Over the past ten years, Americans have enthusiastically embraced and adopted broadband Internet. Although we have made significant progress, a real digital divide still exists in the African American community. The Obama Administration’s $7 billion stimulus investment in broadband and technologies like web-enabled smart phones are helping to close this divide, but we must continue to do more to ensure that our community gets connected.
Simply put, broadband has become a critical life tool. Whether it’s looking for a job, managing your finances or healthcare, pursuing a higher education, staying connected to friends, family and community, high-speed Internet is the great enabler and equalizer.
There are many more effective ways to address the digital divide than divisive new regulations unrelated to adoption or deployment, which bring a high degree of uncertainty and could have unintended consequences.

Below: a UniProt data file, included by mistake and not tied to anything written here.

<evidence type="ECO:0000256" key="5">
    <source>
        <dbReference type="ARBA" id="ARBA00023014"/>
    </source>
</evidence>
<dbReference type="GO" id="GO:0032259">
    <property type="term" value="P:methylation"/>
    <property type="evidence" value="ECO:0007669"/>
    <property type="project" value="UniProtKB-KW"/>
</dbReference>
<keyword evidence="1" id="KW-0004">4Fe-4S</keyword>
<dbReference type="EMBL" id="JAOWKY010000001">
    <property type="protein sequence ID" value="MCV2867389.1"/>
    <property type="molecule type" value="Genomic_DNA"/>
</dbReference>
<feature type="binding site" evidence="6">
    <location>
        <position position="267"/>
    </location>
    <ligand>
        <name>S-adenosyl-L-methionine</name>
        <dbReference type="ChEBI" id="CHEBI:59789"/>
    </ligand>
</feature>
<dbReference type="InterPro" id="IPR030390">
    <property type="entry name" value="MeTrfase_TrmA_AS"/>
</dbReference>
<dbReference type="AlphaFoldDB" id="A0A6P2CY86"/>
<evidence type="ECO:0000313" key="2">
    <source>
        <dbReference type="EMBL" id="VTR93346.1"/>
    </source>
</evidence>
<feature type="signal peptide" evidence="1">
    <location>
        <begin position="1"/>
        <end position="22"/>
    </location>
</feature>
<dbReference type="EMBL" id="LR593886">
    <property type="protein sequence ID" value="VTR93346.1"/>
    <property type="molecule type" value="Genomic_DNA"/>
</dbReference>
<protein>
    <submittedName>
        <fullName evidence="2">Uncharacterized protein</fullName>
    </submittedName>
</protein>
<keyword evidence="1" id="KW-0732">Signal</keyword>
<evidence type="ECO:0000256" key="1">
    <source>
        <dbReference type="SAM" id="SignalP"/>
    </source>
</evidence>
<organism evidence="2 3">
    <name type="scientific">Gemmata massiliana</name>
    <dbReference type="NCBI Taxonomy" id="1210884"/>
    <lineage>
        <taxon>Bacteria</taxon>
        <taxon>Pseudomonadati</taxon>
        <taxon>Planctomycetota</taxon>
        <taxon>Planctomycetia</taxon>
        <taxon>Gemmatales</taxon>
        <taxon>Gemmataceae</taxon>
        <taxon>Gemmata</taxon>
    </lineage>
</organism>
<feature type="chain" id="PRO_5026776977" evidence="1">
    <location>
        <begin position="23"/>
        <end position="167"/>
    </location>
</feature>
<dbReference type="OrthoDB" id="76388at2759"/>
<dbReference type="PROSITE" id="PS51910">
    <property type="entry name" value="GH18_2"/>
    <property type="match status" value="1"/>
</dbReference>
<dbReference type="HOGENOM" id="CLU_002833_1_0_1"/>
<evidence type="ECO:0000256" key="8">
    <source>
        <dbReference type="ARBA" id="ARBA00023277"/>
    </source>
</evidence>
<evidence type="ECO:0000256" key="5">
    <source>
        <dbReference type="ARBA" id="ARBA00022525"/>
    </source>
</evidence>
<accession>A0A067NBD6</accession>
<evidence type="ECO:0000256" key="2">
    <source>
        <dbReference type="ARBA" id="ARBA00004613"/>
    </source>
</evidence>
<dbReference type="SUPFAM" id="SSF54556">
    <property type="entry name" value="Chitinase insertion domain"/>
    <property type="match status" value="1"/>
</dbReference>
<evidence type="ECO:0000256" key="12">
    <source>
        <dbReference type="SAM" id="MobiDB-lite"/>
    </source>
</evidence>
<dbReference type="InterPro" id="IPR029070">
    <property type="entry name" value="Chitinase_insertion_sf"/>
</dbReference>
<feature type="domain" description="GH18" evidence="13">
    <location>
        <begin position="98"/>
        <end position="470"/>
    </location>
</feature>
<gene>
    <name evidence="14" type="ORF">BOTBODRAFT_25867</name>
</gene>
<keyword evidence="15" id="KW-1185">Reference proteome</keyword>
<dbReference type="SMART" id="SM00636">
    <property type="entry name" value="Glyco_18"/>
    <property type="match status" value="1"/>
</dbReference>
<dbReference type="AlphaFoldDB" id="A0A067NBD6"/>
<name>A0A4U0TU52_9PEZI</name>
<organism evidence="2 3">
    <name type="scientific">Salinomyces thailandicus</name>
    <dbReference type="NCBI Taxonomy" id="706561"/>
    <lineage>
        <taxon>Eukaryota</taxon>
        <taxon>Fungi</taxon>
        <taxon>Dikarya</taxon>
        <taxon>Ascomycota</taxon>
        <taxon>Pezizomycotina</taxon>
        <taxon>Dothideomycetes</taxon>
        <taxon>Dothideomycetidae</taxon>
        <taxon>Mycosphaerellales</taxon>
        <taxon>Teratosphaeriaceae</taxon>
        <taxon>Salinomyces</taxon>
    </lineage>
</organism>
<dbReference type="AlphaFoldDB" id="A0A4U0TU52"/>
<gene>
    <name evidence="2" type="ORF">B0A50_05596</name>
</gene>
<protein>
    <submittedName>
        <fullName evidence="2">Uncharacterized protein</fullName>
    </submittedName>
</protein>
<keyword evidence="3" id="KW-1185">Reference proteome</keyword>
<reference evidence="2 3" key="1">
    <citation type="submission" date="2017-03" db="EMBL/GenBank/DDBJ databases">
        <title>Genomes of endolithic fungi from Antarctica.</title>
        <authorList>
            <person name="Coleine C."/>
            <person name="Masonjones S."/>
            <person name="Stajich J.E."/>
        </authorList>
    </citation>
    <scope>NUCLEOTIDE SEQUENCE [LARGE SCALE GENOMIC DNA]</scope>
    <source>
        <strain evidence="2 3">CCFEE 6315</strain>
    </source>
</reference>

The FCC should invest its time and political capital where the returns are highest: in the National Broadband Strategy – a common goal for all parties – if it really wants to help connect every American to the benefits of high-speed Internet. The net neutrality distraction will disserve efforts to remedy persistent digital divides and imperil critical elements of the National Broadband Strategy.
Here are ten reasons why new the internet regulations impede the common goals of connecting all Americans and closing the digital divide: